It's biggest failing of course is the lack of dramatic tension which existed so memorably between Poitier's proud, methodical coloured detective and Rod Steiger's opinionated, redneck workaday sheriff in "...Heat of The Night". Here the film is centred entirely on Poitier and good actor as he is, his unerring instinct and judgement palls as the film progresses, whilst his relationship with friend, do-good minister but murder suspect Landau, never really takes off either. Indeed the central "whodunnit" just isn't strong enough to drive the action on, whilst Tibbs' various interludes with his family slow down the action still further, especially the ho-hum scenes with his "difficult" son.

The film is dated of course by its politics and attitudes - no crime in that - but it doggedly fails to fly and in the end stays as little in the memory as even the best remembered episode of any Kojak / Columbo episode you care to mention. Waiting in the wings, of course was a different kind of black detective who was a sex-machine to all the chicks, to take the genre further - can you dig it!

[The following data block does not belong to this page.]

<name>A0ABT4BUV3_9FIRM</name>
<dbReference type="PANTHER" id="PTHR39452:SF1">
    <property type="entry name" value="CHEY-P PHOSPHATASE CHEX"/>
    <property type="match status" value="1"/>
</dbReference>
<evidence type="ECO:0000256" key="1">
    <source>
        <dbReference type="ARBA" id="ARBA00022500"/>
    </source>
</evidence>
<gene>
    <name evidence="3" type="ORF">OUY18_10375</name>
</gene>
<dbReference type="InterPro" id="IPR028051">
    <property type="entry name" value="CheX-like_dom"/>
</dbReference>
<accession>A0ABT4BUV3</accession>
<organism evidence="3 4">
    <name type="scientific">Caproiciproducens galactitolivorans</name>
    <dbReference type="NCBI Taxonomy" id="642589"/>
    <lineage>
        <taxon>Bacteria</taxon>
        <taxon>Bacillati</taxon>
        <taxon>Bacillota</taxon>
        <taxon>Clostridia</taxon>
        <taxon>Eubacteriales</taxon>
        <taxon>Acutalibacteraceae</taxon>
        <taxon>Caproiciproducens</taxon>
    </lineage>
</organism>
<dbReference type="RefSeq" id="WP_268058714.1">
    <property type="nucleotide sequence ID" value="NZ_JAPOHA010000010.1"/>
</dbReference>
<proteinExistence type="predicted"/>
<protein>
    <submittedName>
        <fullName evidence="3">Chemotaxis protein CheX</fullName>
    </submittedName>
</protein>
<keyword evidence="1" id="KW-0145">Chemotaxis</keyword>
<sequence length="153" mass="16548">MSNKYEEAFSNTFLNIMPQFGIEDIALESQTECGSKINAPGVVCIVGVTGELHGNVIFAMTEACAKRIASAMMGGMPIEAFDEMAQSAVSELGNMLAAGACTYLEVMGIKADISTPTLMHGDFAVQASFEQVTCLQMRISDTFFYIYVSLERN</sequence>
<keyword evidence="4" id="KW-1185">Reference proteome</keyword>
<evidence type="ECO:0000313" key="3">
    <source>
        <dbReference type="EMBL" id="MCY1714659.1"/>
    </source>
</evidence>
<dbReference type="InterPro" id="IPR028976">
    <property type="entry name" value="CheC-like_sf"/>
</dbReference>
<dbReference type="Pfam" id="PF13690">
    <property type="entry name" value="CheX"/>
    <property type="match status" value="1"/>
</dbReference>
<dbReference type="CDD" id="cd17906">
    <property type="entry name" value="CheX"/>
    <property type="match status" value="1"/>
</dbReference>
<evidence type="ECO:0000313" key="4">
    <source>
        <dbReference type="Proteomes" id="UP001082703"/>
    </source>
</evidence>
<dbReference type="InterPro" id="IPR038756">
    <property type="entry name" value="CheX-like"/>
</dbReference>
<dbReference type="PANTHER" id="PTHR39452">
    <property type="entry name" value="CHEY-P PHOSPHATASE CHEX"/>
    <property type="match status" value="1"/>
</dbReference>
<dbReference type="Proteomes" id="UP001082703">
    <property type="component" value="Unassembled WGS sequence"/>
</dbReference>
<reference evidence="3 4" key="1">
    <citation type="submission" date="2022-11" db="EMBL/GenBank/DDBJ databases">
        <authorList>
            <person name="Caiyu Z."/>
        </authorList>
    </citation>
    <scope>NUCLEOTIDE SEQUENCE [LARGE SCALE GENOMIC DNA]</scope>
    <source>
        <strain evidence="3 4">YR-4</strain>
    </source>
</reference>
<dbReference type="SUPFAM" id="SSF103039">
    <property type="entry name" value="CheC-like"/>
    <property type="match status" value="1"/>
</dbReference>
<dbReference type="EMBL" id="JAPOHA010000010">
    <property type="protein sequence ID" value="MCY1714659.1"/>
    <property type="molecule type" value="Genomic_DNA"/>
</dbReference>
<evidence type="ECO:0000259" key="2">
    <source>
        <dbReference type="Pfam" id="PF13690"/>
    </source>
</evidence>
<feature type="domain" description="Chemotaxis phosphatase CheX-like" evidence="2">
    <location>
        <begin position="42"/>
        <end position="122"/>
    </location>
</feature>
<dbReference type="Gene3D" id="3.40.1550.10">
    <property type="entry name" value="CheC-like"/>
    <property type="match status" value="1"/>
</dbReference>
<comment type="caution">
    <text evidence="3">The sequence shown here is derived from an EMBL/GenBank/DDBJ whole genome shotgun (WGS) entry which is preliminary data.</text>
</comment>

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Not always better the second time around.
lastliberal22 July 2007
Love may be better the second time around, but movies usually aren't. There are exceptions, but this isn't one of them. Tibbs (Sidney Poitier) is back home and out of that hellhole in Mississippi, but the excitement of In the Heat of the Night is missing.

He is doing his thing as a detective; trying to solve a murder where the chief suspect is his preacher friend Logan Sharpe (Martin Landau). The problem is that Gordon Douglas is no Norman Jewison and his direction does not have any magic. The acting is good, but the movie just seems to plod along, switching between Tibbs' home problems (And, I have to mention, his child abuse regarding his son.) and the murder. The fast pace of Jewison's effort is sadly missing.

It's a fair murder mystery, but the pace makes it one to skip.